And talking of rabbit holes - Brothers in Arms also has the puzzle that the tracks on the CD are shorter edits than the vinyl. This is why that EAC log can be handy for the TOCs to get exact track time matches.

I think different scanner give different results as there are always two zeros up front (I think?). As the site is built around someone typing with CD case in hand this is why a standard 12 digit version is used. You could also argue that it is equally confusing to strip the dashes out when typed. The way things are implemented you have a happy middle ground.

If you look at the DSOM bar codes
You can see a lengths of 12,13 and longer. There’s at least one 00 number

I lived through it… no FBI stamps on it, “Printed in the USA” on the artwork, made in West Germany on the actual cd.

You are talking to the wrong person about barcodes. Not really something I am that interested in. Just used to the mainly European disks I enter being dropped to 12 digits removing the extra zero. I guess those South African and Japanese example you have in the Brothers in Arms page are due to country differences. Other people are better experts. I have never had a problem with my disks and the way MB does things.

Are your lookups actually failing due to typing extra zeros? I’ll leave the barcodes to others now.

Bought my first CD player in 1988 meaning majority of my CDs are late 1980s and 1990s. So I am more interested in the manufacturing and details of SID codes. And the little differences on rear covers.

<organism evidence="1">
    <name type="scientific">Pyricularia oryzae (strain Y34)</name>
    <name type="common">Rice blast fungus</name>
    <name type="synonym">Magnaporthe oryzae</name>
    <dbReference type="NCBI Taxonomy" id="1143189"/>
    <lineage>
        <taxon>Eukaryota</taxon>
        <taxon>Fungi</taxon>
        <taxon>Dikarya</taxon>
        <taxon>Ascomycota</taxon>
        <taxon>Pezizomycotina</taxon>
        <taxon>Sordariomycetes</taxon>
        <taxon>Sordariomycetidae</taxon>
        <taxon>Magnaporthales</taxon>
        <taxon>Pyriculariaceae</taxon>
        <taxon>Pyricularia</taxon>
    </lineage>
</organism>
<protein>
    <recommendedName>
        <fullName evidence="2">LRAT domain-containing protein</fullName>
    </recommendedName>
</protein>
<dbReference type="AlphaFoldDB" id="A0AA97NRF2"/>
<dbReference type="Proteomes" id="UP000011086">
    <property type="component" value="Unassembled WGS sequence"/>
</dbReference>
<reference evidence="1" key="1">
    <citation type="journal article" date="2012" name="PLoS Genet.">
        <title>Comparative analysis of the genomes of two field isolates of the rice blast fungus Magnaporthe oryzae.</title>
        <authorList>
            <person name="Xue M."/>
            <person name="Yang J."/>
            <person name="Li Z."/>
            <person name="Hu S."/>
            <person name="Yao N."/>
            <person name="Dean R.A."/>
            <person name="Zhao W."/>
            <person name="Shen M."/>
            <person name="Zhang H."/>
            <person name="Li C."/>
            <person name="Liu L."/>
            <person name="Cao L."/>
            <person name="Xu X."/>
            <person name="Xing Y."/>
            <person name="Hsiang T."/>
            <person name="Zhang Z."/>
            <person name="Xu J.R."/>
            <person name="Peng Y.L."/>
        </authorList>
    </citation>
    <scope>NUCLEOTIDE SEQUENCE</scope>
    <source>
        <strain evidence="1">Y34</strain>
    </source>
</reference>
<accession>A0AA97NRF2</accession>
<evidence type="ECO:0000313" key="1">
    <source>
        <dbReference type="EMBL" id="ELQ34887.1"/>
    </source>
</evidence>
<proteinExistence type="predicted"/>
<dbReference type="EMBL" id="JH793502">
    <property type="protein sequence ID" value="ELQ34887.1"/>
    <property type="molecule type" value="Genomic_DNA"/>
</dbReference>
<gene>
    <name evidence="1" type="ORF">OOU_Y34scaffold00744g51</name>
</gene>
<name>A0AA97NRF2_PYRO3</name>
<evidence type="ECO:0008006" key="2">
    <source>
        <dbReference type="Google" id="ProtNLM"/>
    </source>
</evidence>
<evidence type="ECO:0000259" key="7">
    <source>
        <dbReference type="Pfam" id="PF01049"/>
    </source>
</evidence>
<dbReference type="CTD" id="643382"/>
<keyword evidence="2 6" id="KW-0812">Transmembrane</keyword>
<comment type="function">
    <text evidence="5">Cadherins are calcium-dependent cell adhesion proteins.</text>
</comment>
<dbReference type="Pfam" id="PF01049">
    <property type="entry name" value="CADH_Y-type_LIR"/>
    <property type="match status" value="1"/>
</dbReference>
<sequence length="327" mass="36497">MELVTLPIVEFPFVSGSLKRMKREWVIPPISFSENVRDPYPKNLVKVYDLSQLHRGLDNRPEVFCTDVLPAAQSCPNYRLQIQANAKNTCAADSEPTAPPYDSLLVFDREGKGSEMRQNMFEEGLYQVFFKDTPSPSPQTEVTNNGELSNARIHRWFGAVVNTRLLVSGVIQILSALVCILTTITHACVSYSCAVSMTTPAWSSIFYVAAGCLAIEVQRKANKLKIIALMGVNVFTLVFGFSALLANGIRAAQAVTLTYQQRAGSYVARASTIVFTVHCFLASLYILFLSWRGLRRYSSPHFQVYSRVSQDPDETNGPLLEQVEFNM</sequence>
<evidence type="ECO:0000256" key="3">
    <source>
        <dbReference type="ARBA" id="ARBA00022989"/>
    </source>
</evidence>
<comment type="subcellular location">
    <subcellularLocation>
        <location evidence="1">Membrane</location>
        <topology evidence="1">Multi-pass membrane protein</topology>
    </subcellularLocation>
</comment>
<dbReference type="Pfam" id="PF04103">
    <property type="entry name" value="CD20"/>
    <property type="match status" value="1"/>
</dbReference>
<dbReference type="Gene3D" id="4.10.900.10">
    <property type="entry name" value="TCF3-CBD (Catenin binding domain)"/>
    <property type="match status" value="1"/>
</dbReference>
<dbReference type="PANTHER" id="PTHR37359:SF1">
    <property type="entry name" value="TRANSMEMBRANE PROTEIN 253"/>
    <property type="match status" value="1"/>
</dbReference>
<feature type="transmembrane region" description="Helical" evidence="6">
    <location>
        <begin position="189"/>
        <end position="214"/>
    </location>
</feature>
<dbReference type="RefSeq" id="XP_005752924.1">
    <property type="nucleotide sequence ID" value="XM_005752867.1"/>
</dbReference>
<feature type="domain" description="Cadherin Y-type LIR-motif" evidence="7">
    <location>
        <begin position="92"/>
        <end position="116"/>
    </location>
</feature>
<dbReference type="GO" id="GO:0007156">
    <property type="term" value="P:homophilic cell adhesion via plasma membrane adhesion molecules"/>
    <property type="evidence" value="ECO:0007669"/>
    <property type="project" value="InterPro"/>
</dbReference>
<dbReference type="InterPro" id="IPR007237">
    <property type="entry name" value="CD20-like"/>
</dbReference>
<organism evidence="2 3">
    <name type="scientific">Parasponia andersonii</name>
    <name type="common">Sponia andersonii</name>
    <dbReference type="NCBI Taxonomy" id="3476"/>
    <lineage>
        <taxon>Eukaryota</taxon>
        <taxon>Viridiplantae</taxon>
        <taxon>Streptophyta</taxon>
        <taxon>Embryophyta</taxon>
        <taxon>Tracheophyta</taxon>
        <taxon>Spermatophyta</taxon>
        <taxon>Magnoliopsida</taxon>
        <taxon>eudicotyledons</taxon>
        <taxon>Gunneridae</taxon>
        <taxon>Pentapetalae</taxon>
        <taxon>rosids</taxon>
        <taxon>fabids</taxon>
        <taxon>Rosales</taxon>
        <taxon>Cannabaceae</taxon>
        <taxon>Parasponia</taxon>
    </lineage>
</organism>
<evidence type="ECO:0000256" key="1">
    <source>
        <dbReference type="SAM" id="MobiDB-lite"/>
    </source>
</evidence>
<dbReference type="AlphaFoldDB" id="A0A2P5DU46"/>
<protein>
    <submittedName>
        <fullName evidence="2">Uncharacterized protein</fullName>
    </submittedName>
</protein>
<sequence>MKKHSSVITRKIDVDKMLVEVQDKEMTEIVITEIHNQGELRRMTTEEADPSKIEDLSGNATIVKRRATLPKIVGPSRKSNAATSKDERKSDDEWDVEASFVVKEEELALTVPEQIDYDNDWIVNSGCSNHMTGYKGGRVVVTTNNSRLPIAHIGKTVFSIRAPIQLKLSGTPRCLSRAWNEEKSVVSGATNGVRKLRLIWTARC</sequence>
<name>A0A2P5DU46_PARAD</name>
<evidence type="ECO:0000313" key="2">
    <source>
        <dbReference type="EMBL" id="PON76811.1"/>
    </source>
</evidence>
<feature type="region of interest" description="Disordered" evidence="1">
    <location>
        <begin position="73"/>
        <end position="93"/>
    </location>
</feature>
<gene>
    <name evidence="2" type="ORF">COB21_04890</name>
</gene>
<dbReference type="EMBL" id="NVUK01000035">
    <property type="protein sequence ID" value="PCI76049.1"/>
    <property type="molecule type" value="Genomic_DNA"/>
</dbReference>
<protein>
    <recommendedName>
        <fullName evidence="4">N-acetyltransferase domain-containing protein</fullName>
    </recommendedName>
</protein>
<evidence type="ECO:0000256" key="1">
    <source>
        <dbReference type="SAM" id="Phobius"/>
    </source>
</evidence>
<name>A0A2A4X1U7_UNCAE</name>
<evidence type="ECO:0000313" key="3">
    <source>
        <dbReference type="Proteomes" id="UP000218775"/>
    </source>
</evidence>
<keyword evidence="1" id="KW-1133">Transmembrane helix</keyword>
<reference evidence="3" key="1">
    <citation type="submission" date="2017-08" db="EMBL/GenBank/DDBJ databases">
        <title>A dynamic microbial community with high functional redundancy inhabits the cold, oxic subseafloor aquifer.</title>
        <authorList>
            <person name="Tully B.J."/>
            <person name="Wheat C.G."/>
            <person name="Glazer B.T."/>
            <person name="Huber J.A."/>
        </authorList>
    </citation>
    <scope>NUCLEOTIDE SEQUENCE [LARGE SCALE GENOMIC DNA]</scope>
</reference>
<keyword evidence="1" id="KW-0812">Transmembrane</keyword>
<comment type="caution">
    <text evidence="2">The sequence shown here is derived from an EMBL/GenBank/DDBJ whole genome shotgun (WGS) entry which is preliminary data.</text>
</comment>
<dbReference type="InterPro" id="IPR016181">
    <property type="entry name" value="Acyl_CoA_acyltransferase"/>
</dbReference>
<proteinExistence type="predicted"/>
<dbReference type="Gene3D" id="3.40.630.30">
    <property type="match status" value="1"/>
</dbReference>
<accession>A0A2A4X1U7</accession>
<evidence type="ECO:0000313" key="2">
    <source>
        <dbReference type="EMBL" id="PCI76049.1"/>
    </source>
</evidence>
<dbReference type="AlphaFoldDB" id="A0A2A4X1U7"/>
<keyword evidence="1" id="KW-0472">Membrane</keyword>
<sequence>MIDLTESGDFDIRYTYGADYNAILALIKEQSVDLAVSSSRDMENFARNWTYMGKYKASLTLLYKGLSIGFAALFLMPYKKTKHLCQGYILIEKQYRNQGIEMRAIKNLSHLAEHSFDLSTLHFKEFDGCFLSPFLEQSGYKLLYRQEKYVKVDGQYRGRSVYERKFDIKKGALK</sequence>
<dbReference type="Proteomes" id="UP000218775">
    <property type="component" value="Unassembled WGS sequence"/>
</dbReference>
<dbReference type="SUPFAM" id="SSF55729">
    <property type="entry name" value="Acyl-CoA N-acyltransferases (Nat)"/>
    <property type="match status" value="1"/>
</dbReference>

12 digits is a UPC code, the EAN is 13 digits. But you can take a 12 digits UPC, prepend a 0 and et voilà you got a valid EAN. Or the other way around: any 13 digit EAN with a leading zero is also a UPC if you strip the leading zero.

That’s why some barcode scanners will always read 13 digits in all cases.


I tried two apps on my phone they both return 13 digits with the leading 00s for the CD barcode.
on a box of granola, they return 13 digits beginning with a 5…

I get the logic of what people will type in, but keeping it simple and just storing the 13 digits seems the easiest way to do the match without any added logic. Maybe it should be a separate field.

It would be great to be able to use the barcode on the artwork, but that also wont work as shown by australian release of Clapton. It would narrow it down, but for it to work MB would need to store the exact match - 13 digits always with no dashes or spaces.

I don’t really get where the problem is. MusicBrainz does store the barcode without additional dashes or spaces. Being able to search for this is exactly the reason why this is done. If you use the barcode you got from the barcode scanner (which presumably is just exactly as it was read from the barcode) you should be able to do a search for this on MusicBrainz and find corresponding releases.

Here is your Eric Clapton example:

Or for the Dire Straits example:

If you use an Android phone you can also use the MusicBrainz app to search for releases by barcode. Or you use my Picard Barcode Scanner app to search by barcode and load the result directly into Picard.